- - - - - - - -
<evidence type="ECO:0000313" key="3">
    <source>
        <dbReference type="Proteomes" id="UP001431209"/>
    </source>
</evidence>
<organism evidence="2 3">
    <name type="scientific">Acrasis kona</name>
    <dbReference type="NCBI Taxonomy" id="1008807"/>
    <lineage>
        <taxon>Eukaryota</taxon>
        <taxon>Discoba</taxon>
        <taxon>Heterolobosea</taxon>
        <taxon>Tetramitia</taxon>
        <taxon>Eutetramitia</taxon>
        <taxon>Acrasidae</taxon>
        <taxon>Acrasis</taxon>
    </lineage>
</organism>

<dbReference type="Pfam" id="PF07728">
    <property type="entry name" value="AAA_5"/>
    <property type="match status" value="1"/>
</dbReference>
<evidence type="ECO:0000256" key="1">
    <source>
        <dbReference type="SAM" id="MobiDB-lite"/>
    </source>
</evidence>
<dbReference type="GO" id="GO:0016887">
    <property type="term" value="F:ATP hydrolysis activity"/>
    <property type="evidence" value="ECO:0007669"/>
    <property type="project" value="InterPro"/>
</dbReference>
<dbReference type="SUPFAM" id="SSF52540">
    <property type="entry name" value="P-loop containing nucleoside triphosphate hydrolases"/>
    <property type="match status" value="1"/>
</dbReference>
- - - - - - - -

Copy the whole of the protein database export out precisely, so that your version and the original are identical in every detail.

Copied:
<evidence type="ECO:0000313" key="3">
    <source>
        <dbReference type="Proteomes" id="UP001431209"/>
    </source>
</evidence>
<organism evidence="2 3">
    <name type="scientific">Acrasis kona</name>
    <dbReference type="NCBI Taxonomy" id="1008807"/>
    <lineage>
        <taxon>Eukaryota</taxon>
        <taxon>Discoba</taxon>
        <taxon>Heterolobosea</taxon>
        <taxon>Tetramitia</taxon>
        <taxon>Eutetramitia</taxon>
        <taxon>Acrasidae</taxon>
        <taxon>Acrasis</taxon>
    </lineage>
</organism>

<dbReference type="Pfam" id="PF07728">
    <property type="entry name" value="AAA_5"/>
    <property type="match status" value="1"/>
</dbReference>
<evidence type="ECO:0000256" key="1">
    <source>
        <dbReference type="SAM" id="MobiDB-lite"/>
    </source>
</evidence>
<dbReference type="GO" id="GO:0016887">
    <property type="term" value="F:ATP hydrolysis activity"/>
    <property type="evidence" value="ECO:0007669"/>
    <property type="project" value="InterPro"/>
</dbReference>
<dbReference type="SUPFAM" id="SSF52540">
    <property type="entry name" value="P-loop containing nucleoside triphosphate hydrolases"/>
    <property type="match status" value="1"/>
</dbReference>